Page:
Vermonters are waking up to the more complicated picture behind simple sound bites about “clean, green, renewable” energy. Locally, many of us have come to understand how important renewable energy is – the right kind. We support solar and are pleased that our town is in establishing a solar committee. Small-scale wind might be fine. Proper siting is critical.
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Our legislators have also educated themselves on the issues, so – finally – there is real debate in Montpelier. This winter, the Senate came close to approving a bill that would have given towns a say in the permitting process. The Energy Generation Siting Commission came up with recommendations, which are now under further scrutiny.
The Therrien family came to talk to us about living in the shadow of 16 wind turbines in Sheffield. The noise has ruined the sleep and well-being of the small children and their parents. Their personal story was sobering news to many in Grafton, who had not known how disturbing and disruptive the wind turbines could be to one’s health. It was a hardship for the Therriens to travel to southern Vermont, but they wanted to warn us: “Don’t let this happen to you.”
We also checked our language. We noticed that those who promote industrial wind energy like to talk about “wind farms.” What could be more eco-friendly, green, more Vermont-ish than a “farm?”
But there is nothing remotely farm-like about the turbine sites. Industrial-grade roads are built, ridge tops are blasted away, concrete platforms the size of mall parking lots are built.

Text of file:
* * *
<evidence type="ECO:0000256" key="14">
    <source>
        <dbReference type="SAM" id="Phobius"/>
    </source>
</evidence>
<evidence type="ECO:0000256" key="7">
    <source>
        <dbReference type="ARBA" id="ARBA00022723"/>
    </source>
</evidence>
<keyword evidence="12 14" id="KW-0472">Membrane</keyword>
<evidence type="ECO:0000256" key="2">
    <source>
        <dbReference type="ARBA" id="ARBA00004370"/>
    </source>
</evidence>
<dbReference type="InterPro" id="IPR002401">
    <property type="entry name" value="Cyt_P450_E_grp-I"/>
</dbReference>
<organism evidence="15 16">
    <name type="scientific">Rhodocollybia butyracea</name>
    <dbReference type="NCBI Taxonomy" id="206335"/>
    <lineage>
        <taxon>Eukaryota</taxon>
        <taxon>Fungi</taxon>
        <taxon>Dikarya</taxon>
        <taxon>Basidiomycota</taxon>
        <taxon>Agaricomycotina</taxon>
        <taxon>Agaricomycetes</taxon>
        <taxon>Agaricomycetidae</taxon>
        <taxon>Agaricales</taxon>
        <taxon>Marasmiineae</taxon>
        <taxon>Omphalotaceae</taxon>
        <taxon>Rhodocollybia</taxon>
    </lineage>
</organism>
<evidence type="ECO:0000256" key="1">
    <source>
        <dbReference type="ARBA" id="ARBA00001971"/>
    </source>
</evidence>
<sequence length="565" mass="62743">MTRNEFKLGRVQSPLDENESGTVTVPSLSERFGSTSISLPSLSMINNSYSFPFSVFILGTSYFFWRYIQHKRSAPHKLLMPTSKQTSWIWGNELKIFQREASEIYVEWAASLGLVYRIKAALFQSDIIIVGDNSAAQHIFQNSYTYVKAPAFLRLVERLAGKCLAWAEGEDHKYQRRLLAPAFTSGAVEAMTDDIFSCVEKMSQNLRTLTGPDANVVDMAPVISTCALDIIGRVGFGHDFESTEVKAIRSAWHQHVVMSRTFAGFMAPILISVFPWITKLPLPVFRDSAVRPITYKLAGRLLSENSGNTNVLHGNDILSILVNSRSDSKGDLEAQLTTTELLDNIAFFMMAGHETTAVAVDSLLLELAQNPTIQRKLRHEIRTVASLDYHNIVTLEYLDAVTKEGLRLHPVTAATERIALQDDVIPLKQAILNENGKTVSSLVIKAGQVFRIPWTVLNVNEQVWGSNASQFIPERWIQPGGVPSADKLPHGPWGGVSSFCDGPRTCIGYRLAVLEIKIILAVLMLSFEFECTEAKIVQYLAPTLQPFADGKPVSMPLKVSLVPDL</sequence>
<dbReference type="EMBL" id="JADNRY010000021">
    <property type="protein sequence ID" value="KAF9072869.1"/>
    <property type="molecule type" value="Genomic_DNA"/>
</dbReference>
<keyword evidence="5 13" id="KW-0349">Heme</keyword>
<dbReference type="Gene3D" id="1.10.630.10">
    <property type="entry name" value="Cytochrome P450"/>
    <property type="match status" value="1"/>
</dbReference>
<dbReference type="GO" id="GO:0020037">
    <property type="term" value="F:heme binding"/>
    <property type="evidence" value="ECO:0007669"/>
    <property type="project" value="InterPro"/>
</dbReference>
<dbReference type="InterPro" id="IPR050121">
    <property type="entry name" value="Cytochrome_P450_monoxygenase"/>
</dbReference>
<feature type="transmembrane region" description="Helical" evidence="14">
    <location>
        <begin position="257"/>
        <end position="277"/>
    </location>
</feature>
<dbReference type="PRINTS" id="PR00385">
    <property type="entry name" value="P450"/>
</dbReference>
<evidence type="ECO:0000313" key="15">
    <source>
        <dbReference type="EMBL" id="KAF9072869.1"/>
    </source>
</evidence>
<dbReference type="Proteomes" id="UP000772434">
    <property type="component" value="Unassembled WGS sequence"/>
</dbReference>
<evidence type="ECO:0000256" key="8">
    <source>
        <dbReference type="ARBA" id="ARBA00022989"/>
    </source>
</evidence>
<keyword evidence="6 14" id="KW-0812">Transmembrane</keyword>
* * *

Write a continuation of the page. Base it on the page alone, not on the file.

And we don’t talk about “windmills” either. We are not looking at charming 17th-century Dutch drawings.
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We concluded our brief meeting with the governor with three requests:
1. We asked the governor to appoint someone to fill an expired seat on the Public Service Board who has a background in helping communities deal with large industrial development.
2. We asked the governor to clarify what his administration’s position is on the towns’ authority in the permitting process.
3. We asked the governor to take action to keep us and all Vermonters safe from potential health risks and environmental hazards, should projects like the one proposed in Grafton/Windham go forward.
To the last point, the Governor said that he takes “the safety of Vermonters very seriously.” But he also stated, “Birds, bats, and bears are expendable” in the effort to “keep the planet safe.”
This response left us wondering: How much of Vermont is expendable? Is it okay to alter our ridgelines, our watersheds, our animal habitats and ultimately the quality of life of our people, when we can choose effective and less destructive alternatives?
Liisa Kissell is an organizer of Friends of Grafton’s Heritage, a grassroots group concerned about the negative impacts of a potential large-scale industrial wind installation on the ridgelines in Grafton and Windham. A retired nonprofit and business professional, she now heads the Grafton Music Festival and serves on the regional board of trustees of the Vermont Symphony Orchestra.
Originally published in The Commons issue #214 (Wednesday, July 31, 2013).